Fat Duck: Sweet Trolley

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Saving the best ’til last: an enticing surprise in the form of a mechanical sweet shop.


Heston Blumenthal is famous for creating multi-sensory dining experiences. We were tasked with bringing one of Heston’s extraordinary visions to life: creating a centrepiece which would add to the culinary experience and allow the magic of the final course to unfold at Heston’s The Fat Duck restaurant.


In close collaboration with Heston and his confectionery chefs, we set about designing and making a detailed, scale model of a Victorian sweet shop. It is packed with hidden innovative digital technology which stuns and surprises diners by seemingly coming to life and serving them each a personalised petit four. To ensure the sweet shop was the finest quality, we collaborated with the cabinetmaker Mark Heeler, who created new tools in order to fully realise the bespoke design.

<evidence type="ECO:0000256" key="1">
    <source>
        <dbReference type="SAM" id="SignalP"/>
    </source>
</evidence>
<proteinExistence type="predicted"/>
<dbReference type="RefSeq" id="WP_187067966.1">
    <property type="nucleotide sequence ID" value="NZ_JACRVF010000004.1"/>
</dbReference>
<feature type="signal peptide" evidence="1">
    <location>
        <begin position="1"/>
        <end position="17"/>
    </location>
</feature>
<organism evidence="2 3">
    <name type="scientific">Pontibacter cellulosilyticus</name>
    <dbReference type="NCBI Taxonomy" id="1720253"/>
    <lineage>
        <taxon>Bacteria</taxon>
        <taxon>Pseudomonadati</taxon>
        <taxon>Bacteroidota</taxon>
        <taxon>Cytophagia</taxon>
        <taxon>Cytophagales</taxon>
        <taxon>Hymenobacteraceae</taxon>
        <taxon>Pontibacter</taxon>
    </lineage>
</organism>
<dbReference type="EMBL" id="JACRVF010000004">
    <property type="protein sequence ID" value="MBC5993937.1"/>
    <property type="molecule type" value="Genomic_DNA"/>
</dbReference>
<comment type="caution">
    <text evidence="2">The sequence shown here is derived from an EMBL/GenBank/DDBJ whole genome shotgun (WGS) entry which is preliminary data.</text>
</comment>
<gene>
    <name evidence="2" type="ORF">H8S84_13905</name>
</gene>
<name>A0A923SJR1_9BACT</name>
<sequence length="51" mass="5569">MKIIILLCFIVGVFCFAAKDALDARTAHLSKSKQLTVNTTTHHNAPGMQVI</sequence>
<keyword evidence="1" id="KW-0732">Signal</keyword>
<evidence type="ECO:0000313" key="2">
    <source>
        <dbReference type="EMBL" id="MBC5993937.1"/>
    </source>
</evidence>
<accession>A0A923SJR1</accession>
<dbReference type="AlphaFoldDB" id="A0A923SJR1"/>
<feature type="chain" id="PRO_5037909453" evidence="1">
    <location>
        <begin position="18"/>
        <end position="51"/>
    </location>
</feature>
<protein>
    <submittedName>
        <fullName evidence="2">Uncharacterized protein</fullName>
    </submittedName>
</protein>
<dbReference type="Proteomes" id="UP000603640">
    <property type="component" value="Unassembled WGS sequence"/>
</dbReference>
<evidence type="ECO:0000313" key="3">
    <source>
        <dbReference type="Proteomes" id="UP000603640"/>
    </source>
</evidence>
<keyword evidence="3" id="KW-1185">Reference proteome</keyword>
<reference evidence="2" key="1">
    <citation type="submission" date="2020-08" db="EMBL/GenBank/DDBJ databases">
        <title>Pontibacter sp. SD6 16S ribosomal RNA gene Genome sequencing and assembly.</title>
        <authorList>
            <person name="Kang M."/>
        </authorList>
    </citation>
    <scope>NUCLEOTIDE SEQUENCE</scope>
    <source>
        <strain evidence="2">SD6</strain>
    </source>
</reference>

The scaled model of a Victorian sweet shop, set atop a wooden trolley, is kitted out with metal cogs and gears. The shop’s exterior features traditional signage and windows and houses rows of miniature sweet jars. Smoke billows from the tiny chimney, while lights flicker in the windows upstairs.

Turning a brass handle on the side of the trolley causes gears to spin and the shop to open up, revealing 48 drawers and two detailed attic scenes: a sweet shop laboratory filled with scientific apparatus and a model of Blumenthal’s childhood bedroom, complete with posters, a train set and a model plane hanging from the ceiling.

Diners are asked to insert a coin, given to them in an earlier course, which causes drawers to open and close in a seemingly randomised sequence. Finally, a single drawer dispenses – as if by magic – a particular dessert sweet personalised for each guest.


Heston Blumenthal

Saving the best ’til last: an enticing surprise in the form of a mechanical sweet shop.